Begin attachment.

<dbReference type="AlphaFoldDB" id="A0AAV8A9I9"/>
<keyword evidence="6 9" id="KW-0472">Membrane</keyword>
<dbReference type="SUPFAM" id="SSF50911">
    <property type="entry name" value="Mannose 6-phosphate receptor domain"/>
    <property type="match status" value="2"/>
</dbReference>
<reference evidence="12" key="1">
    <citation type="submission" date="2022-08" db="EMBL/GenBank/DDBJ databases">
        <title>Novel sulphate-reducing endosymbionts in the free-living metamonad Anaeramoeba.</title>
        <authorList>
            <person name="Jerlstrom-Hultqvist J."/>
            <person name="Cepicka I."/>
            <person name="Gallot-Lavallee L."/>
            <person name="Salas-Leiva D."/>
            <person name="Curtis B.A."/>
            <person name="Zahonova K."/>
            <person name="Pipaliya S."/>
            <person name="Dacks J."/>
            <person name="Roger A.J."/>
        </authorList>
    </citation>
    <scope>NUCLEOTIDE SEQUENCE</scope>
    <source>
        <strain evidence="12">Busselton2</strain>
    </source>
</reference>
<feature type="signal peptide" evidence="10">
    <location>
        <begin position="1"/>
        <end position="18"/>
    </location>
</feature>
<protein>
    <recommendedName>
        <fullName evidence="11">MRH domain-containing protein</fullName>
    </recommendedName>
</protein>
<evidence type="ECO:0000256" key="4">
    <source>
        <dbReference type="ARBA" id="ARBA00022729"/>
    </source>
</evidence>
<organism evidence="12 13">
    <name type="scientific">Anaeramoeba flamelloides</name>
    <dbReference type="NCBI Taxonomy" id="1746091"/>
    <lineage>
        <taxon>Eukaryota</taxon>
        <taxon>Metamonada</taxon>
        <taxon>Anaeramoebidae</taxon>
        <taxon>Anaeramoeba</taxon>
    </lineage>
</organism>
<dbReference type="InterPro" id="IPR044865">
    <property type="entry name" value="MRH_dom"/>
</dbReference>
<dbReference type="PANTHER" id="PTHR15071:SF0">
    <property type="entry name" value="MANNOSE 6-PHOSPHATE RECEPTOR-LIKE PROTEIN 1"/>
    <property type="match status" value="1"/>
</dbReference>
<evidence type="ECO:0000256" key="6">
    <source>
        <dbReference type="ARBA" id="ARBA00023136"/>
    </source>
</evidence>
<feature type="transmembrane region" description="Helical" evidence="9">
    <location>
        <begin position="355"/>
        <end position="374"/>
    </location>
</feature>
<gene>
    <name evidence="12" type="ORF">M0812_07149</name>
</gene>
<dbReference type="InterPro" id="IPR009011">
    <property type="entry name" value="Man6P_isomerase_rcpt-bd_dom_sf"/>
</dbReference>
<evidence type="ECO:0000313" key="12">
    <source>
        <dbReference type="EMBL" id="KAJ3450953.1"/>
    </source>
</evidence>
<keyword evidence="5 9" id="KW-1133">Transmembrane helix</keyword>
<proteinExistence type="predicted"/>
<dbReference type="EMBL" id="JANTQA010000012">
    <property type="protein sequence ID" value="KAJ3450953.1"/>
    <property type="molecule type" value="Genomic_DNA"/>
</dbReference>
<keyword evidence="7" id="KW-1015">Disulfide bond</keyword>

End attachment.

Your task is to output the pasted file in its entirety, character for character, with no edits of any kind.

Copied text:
<dbReference type="AlphaFoldDB" id="A0AAV8A9I9"/>
<keyword evidence="6 9" id="KW-0472">Membrane</keyword>
<dbReference type="SUPFAM" id="SSF50911">
    <property type="entry name" value="Mannose 6-phosphate receptor domain"/>
    <property type="match status" value="2"/>
</dbReference>
<reference evidence="12" key="1">
    <citation type="submission" date="2022-08" db="EMBL/GenBank/DDBJ databases">
        <title>Novel sulphate-reducing endosymbionts in the free-living metamonad Anaeramoeba.</title>
        <authorList>
            <person name="Jerlstrom-Hultqvist J."/>
            <person name="Cepicka I."/>
            <person name="Gallot-Lavallee L."/>
            <person name="Salas-Leiva D."/>
            <person name="Curtis B.A."/>
            <person name="Zahonova K."/>
            <person name="Pipaliya S."/>
            <person name="Dacks J."/>
            <person name="Roger A.J."/>
        </authorList>
    </citation>
    <scope>NUCLEOTIDE SEQUENCE</scope>
    <source>
        <strain evidence="12">Busselton2</strain>
    </source>
</reference>
<feature type="signal peptide" evidence="10">
    <location>
        <begin position="1"/>
        <end position="18"/>
    </location>
</feature>
<protein>
    <recommendedName>
        <fullName evidence="11">MRH domain-containing protein</fullName>
    </recommendedName>
</protein>
<evidence type="ECO:0000256" key="4">
    <source>
        <dbReference type="ARBA" id="ARBA00022729"/>
    </source>
</evidence>
<organism evidence="12 13">
    <name type="scientific">Anaeramoeba flamelloides</name>
    <dbReference type="NCBI Taxonomy" id="1746091"/>
    <lineage>
        <taxon>Eukaryota</taxon>
        <taxon>Metamonada</taxon>
        <taxon>Anaeramoebidae</taxon>
        <taxon>Anaeramoeba</taxon>
    </lineage>
</organism>
<dbReference type="InterPro" id="IPR044865">
    <property type="entry name" value="MRH_dom"/>
</dbReference>
<dbReference type="PANTHER" id="PTHR15071:SF0">
    <property type="entry name" value="MANNOSE 6-PHOSPHATE RECEPTOR-LIKE PROTEIN 1"/>
    <property type="match status" value="1"/>
</dbReference>
<evidence type="ECO:0000256" key="6">
    <source>
        <dbReference type="ARBA" id="ARBA00023136"/>
    </source>
</evidence>
<feature type="transmembrane region" description="Helical" evidence="9">
    <location>
        <begin position="355"/>
        <end position="374"/>
    </location>
</feature>
<gene>
    <name evidence="12" type="ORF">M0812_07149</name>
</gene>
<dbReference type="InterPro" id="IPR009011">
    <property type="entry name" value="Man6P_isomerase_rcpt-bd_dom_sf"/>
</dbReference>
<evidence type="ECO:0000313" key="12">
    <source>
        <dbReference type="EMBL" id="KAJ3450953.1"/>
    </source>
</evidence>
<keyword evidence="5 9" id="KW-1133">Transmembrane helix</keyword>
<proteinExistence type="predicted"/>
<dbReference type="EMBL" id="JANTQA010000012">
    <property type="protein sequence ID" value="KAJ3450953.1"/>
    <property type="molecule type" value="Genomic_DNA"/>
</dbReference>
<keyword evidence="7" id="KW-1015">Disulfide bond</keyword>